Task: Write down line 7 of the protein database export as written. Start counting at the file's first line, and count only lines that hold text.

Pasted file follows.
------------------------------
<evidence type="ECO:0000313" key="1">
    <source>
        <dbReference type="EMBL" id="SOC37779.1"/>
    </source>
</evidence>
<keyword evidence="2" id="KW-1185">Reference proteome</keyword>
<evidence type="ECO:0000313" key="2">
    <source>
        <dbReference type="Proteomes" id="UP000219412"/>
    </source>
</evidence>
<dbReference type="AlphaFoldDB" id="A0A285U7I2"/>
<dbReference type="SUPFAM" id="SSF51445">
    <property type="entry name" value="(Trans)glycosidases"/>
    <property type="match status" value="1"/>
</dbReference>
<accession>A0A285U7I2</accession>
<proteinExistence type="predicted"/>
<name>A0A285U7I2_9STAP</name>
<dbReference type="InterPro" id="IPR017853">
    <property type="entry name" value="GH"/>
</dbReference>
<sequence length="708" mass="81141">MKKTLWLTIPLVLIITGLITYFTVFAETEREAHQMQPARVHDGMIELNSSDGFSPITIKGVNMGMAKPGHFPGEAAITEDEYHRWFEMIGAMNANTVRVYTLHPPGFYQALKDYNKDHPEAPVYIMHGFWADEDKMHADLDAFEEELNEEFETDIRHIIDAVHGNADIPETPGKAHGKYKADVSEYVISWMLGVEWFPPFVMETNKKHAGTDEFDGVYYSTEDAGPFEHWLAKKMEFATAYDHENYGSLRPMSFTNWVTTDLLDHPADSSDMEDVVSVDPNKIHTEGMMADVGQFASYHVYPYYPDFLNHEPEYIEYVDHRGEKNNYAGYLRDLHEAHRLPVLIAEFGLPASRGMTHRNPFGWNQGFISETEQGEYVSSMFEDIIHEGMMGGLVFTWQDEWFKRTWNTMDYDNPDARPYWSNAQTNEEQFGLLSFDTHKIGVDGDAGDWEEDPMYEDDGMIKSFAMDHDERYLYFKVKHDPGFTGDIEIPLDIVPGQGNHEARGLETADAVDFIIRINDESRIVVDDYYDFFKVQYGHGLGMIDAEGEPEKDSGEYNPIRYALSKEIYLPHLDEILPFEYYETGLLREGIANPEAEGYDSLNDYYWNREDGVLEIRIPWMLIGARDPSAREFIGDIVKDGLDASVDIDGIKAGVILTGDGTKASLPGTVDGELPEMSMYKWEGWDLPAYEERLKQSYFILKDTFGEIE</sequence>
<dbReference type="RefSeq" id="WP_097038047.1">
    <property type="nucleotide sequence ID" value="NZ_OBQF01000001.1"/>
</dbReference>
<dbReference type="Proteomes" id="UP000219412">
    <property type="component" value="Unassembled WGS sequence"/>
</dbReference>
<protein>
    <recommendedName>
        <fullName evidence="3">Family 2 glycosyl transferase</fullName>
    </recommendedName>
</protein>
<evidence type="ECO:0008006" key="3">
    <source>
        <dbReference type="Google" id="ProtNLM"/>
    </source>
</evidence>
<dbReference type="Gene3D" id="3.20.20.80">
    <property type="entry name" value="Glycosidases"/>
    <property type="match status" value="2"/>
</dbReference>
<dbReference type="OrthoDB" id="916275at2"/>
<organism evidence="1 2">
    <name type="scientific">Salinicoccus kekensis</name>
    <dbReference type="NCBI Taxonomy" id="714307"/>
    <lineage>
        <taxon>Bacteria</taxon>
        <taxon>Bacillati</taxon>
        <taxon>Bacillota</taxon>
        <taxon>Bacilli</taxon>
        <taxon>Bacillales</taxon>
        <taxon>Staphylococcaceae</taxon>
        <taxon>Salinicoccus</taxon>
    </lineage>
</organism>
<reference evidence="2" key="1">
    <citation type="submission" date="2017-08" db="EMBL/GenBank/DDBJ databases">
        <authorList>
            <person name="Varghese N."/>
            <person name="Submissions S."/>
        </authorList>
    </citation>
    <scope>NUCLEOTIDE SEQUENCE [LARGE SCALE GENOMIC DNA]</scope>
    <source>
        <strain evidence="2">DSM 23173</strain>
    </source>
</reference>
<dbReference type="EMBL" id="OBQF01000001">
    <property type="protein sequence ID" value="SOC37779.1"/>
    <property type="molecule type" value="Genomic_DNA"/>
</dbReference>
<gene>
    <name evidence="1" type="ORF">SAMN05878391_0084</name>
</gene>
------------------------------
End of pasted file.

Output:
<evidence type="ECO:0000313" key="2">